It was the best moment of the day.

Big Fur Hat

In her last years my mother was always cold, and she complained about it regularly. She always admired ladies she saw with mink hats, and since she rarely asked for anything, a few years ago, I decided to get her one for Christmas.

After some searching I found a company called–Big Fur Hats. I spent a ridiculous amount of money–had she known, my frugal mother would have been horrified–to buy her one. I was pretty pleased with myself when I presented it to her, but I could see instantly that she did not like it. Gamely, she tried it on, and I think she wore it once or twice, but she hated it, I could tell.

The Big Fur Hat (BFH) is mine now, and it is an essential part of my equipment on Washington Island. I don’t care what I look like there–which is part of the fun, I admit–so I wear it when the dogs and I go for our walks. I look ridiculous. Nevertheless, it is a lifesaver, especially when the wind is blowing. Without it, I would be forced to shorten our walks, the source of the dogs’ joy, and my inspiration.

There may be lesson here, but I’m not sure what it is.

Big Fur Hat

A few weeks after blowing all that money on the unloved BFH, I found a vintage mink hat in a consignment store for $12. My mother loved it.

That’s mine now, too.

I see you never

There is a short story by Ray Bradbury–an underrated master of American literature–that I read long ago. In it, Mr. Ramirez, an illegal immigrant, and tenant of Mrs. O’Brian, is being taken away to be deported. He is a good man, and she likes him, but she is unable to help him in the face of the law. At the last moment, desperately, he cries out to her, “Oh, Mrs. O’Brian! I see you never! I see you never!” After he is gone, the woman starts to go on with her interrupted dinner, when she suddenly puts down her knife and fork, painfully struck by the realization that she will never see Mr. Ramirez again.

In winding up the details of my late mother’s estate there are large griefs and small ones. Each time I come back from her house I am spent from the turmoil of emotion. There are so many things to do: the paperwork, the bills, the wrapping, the packing, and the decisions about what remnants of my parents lives to keep and what to abandon. It is heavy work. I never liked the house itself, but the finality of each step of the parting beats on the walls of my heart.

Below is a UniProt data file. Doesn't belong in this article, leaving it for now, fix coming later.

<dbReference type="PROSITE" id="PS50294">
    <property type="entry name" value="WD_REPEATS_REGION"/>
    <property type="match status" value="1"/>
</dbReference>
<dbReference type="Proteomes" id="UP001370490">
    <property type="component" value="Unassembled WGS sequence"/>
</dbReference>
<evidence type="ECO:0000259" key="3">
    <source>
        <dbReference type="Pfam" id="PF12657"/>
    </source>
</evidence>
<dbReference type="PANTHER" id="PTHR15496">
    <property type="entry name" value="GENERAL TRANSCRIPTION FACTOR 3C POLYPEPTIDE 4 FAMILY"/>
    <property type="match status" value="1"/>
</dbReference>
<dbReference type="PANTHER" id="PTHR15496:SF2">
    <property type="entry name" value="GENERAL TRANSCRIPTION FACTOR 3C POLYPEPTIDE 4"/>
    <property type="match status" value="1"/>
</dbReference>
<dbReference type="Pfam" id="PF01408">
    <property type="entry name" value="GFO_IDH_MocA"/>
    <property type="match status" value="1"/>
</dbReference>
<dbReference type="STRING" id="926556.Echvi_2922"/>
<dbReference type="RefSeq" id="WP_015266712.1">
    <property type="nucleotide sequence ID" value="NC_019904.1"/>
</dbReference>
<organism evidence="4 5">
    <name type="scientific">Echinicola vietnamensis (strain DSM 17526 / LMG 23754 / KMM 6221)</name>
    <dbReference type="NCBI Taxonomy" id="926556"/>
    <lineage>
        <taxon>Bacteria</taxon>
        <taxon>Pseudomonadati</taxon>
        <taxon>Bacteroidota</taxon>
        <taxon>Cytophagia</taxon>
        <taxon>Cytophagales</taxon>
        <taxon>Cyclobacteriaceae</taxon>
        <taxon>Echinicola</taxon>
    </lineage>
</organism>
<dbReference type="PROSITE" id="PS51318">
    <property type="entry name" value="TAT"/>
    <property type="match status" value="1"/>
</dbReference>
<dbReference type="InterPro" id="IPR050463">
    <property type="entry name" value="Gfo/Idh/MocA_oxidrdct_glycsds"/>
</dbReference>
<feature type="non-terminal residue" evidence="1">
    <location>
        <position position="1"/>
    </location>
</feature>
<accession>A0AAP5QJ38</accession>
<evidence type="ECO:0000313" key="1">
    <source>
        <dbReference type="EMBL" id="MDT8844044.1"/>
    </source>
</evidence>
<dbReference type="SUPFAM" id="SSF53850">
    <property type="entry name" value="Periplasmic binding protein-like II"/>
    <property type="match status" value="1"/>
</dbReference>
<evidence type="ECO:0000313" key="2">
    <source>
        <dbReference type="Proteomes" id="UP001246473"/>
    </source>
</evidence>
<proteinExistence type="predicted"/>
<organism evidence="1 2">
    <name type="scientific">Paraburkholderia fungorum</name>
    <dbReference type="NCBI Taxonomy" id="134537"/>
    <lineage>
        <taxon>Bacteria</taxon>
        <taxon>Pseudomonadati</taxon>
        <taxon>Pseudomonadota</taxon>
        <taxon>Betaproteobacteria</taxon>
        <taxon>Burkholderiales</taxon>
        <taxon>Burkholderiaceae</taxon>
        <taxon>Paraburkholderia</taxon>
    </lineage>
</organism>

The house will be sold tomorrow, so I was there yesterday to meet the movers. The mailman, whom I have known for decades, was on his way to deliver a package across the street, and he stopped to talk. He is a kind man, always smiling, and he delivered mail to me in my own small house when I lived in that town, as well as to my parents. I haven’t lived on his route for many years, but when we see each other we exchange pleasantries. He is, as a friend of mine likes to say, one of my life’s cast of characters. He doesn’t have a major part, but he has played in many small pleasant scenes, and his cheerful interactions have given me some of the happy little ordinary moments of everyday life.

Our conversation was light, and he enquired about the house. As we parted we shook hands for the first and only time, and I said to him something I don’t think I’ve ever said to anyone before: I will probably never see you again. I had to turn away quickly to hide my feelings.

The finality broke hard, and I cried all the way up to the house.

I don’t even know his name.

And Now For Something Completely Different

Caroline

I’m taking a hiatus from the book tour this week. My favorite niece (See above. She’s bigger now.) is getting married and I expect to fulfill my auntly duties by running errands and tying bows on things. Apparently I am also the designated cake decorator, in which, fortunately, I will be assisted by a talented friend of the family.

I will make a strong effort not to drop anything.